Rumors of clashes between Xi and his premier Li Keqiang on the effectiveness of the current response remain just that – rumors, with precious little hard evidence to back them up. Who in the current imperial system might dare to speak from the ranks and say that policy must change is unclear. Scientists should deal in hard facts – but we all know that science is susceptible to politicization. Experts in China have to offer their expertise in a highly political context. A declaration that the current approach is not fit for purpose can easily be reinterpreted as an attempt to launch an indirect attack on the core leader. With an important Congress coming up later this year, at which Xi is expected to be appointed for another five years in power, sensitivities are even more intense than normal. It is little wonder that the COVID strategy status quo settled on last year has not shifted.

Things, however, may well change, and change quickly. China is moving into tricky economic territory. The impact of the pandemic on global supply chains, along with the various stresses domestically on the housing market, and productivity, have shrunk expectations for growth. A predicted 6% in the earlier part of the year now looks overly ambitious. There is a real possibility China might experience a recession. At a moment like this, the government, which after all operates as a constant crisis and risk management entity, might do what it does best and prompt rapid, and dramatic, changes.

The handling of COVID-19 might look like further proof that Chinese politics under Xi is repressive and zero-sum. But even in an autocratic state like the current People’s Republic, the pandemic will not leave politics unchanged.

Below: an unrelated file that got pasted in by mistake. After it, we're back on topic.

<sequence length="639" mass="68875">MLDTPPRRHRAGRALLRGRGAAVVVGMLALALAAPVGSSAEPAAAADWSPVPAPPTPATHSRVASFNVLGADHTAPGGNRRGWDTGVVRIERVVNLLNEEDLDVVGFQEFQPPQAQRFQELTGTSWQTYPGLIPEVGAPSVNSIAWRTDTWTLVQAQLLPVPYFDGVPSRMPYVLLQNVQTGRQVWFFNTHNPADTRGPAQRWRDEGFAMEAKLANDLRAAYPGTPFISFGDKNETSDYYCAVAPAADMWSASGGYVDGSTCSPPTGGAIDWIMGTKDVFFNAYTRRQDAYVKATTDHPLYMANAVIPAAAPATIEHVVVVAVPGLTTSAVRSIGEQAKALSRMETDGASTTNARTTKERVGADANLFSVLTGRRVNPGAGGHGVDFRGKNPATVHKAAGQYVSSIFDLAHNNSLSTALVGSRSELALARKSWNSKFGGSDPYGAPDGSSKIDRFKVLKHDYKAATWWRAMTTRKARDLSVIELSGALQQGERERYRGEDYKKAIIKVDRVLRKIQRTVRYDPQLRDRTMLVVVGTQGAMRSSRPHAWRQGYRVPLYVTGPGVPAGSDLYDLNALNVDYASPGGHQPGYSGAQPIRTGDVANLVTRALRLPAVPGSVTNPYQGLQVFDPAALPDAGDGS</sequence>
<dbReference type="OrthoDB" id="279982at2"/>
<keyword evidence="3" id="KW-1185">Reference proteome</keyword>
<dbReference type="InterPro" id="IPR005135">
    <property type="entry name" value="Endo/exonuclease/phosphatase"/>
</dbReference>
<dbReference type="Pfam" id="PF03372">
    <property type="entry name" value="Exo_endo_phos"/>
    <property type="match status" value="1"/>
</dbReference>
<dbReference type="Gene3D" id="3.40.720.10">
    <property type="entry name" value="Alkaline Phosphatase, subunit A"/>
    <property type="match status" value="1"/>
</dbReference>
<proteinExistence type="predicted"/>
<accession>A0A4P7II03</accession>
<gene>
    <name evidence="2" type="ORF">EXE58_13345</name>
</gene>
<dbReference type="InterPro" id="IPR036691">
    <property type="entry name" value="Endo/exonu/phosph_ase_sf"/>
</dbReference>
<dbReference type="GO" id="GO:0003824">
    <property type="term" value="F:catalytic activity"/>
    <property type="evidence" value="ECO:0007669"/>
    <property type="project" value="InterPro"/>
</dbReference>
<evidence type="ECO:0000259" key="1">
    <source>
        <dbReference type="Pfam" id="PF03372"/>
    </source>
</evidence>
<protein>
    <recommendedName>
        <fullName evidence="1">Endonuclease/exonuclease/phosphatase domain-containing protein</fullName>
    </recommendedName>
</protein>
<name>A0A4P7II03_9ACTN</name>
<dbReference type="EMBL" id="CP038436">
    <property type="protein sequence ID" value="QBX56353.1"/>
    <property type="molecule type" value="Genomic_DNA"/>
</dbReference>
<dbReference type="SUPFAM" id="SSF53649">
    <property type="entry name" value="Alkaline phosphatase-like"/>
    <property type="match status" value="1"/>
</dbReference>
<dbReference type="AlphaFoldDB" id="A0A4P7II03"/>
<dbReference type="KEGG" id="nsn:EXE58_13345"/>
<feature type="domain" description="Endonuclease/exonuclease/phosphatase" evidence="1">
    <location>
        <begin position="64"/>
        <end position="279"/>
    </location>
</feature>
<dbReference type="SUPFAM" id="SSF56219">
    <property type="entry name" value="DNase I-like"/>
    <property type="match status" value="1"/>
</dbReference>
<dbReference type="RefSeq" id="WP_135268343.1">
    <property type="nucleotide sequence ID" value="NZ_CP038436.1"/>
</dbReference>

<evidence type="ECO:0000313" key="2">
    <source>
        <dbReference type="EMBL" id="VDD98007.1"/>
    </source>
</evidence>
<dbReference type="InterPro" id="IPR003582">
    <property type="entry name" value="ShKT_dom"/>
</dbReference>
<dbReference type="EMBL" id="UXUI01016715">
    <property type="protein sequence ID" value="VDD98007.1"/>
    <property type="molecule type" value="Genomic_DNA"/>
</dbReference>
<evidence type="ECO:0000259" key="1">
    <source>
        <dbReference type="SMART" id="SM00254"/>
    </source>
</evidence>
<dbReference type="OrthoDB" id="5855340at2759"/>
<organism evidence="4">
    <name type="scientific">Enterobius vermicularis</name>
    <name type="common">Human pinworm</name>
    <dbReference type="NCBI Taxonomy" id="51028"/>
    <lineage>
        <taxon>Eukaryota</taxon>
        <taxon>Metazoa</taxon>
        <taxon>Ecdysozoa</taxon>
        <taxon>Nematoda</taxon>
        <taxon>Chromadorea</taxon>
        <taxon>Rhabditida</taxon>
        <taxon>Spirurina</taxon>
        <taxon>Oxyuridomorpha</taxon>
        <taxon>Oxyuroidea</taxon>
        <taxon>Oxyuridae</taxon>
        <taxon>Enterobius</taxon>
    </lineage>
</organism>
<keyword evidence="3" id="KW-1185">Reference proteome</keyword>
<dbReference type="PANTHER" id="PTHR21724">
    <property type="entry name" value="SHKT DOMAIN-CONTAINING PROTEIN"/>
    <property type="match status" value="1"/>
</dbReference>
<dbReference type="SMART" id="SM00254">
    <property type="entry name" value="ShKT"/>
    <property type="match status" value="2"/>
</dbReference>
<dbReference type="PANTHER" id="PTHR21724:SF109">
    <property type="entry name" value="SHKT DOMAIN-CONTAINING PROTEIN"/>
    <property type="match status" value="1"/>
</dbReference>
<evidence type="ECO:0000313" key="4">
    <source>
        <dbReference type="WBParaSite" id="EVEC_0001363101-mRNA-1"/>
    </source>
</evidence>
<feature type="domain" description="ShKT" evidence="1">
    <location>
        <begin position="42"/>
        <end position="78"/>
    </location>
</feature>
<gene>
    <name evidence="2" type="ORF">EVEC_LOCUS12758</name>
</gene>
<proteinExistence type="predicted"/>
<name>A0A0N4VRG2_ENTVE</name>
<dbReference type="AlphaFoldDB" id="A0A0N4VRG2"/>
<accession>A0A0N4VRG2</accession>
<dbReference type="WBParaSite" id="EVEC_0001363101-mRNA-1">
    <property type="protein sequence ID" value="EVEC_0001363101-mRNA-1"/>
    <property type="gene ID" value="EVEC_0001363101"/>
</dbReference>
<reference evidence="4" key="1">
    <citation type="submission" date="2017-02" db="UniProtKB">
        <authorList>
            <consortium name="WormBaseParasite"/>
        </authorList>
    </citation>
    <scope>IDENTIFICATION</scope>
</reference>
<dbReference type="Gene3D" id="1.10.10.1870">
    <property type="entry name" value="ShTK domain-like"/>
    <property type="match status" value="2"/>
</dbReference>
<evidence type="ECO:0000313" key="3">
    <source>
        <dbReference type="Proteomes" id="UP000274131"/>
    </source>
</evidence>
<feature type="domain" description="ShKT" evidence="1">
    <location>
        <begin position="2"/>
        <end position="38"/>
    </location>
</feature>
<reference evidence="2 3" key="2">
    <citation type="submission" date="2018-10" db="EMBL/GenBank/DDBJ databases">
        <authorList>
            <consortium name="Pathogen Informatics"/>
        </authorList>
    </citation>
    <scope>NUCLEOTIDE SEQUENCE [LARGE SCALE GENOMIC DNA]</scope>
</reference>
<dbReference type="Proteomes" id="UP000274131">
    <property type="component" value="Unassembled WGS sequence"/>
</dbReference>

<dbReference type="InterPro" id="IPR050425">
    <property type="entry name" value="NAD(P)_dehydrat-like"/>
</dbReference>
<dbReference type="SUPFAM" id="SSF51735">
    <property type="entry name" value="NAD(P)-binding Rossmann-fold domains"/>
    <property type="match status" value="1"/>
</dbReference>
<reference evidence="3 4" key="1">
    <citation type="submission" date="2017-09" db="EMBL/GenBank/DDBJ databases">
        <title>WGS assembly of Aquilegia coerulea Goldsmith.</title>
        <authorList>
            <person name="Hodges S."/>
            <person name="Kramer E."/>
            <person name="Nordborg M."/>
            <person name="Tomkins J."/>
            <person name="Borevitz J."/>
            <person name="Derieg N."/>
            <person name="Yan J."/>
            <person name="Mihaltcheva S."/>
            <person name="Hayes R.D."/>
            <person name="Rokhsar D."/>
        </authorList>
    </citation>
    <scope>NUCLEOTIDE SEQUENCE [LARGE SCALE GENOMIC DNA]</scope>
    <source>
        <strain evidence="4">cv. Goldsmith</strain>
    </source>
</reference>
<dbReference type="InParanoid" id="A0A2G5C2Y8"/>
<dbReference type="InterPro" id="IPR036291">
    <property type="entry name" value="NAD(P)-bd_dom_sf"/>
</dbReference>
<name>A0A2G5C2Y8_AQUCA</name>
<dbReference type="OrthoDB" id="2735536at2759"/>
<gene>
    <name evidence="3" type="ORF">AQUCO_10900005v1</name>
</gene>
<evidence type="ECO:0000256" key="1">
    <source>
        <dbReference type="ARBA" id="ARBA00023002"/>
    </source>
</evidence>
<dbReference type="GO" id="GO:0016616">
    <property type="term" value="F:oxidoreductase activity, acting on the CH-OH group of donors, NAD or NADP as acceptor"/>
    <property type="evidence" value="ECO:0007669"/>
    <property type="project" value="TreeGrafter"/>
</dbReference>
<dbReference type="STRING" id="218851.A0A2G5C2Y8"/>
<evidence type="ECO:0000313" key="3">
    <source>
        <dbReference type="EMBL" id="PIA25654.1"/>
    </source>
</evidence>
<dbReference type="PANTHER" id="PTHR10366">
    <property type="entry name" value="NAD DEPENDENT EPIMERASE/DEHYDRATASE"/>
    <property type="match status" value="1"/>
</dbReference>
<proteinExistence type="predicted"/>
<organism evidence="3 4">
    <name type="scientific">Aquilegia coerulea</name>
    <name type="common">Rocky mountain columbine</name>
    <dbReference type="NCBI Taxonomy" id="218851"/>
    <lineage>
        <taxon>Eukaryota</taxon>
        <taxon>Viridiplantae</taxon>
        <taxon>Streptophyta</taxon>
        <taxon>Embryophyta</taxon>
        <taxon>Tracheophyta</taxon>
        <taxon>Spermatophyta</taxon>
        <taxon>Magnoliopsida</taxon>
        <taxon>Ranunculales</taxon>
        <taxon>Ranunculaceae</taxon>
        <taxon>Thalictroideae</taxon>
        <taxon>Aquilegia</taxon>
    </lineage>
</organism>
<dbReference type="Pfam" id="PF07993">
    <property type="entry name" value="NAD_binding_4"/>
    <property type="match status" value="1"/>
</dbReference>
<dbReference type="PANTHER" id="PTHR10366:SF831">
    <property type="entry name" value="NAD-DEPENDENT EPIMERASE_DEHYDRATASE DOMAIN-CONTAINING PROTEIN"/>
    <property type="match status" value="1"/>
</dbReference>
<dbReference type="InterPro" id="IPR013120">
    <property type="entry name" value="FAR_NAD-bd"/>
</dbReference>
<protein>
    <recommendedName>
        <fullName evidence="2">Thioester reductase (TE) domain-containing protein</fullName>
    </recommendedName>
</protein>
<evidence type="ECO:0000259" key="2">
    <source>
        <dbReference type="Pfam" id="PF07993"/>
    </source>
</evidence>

This doesn’t mean that China’s COVID-19 bind gets any easier. Like the country’s serious demographic challenges, with a rapidly aging population, the only thing the government will be picking an argument with is reality as it proceeds into the future. As with Europe and the US, being more liberal about facing COVID-19 will involve accepting some of the harsh consequences – rising fatalities, particularly for the elderly and vulnerable, and health systems put under enormous stress. In such a huge, complex country, and of enormous geopolitically importance, a misstep could easily lead to huge and unwanted consequences, generating discontent and triggering mass protests in a way reminiscent of 1989. The Communist Party is very aware of how relatively small incidents can mount up and then generate overwhelming force. It itself coined the Chinese phrase ‘a single spark can start a prairie fire.’ One such spark – the introduction of Marxism into China in the 1910s – led to its gaining of power three decades later.

The handling of COVID-19 might look like further proof that Chinese politics under Xi is repressive and zero-sum. But I suspect that even in an autocratic state like the current People’s Republic, the pandemic will not leave politics unchanged. In particular, the middle classes in cities like Shanghai have had their patience tested in recent months. This is the key group for Xi, the heart of his new innovative, more self-dependent, higher-quality service sector workers in an urbanized economy. Their support remains crucial if Xi is able to steer China towards the moment when it hopes it will become the world’s largest economy. Policies to try to placate them by addressing imbalances, critical environmental issues and improving public health are likely to only increase. Delivery however will be key.

Faced with a potentially life-threatening infectious disease, the Party can throw out injunctions and claim it has been the victim of bad luck. But an ailing economy and no clear signs of the government knowing how to manage this will prove a toxic mixture for it. Xi and his third term in office will be all about delivery. The question is whether, even with the formidable suite of powers he has, he can do this. Governing China has always been the ultimate political challenge. COVID-19 has made that even harder.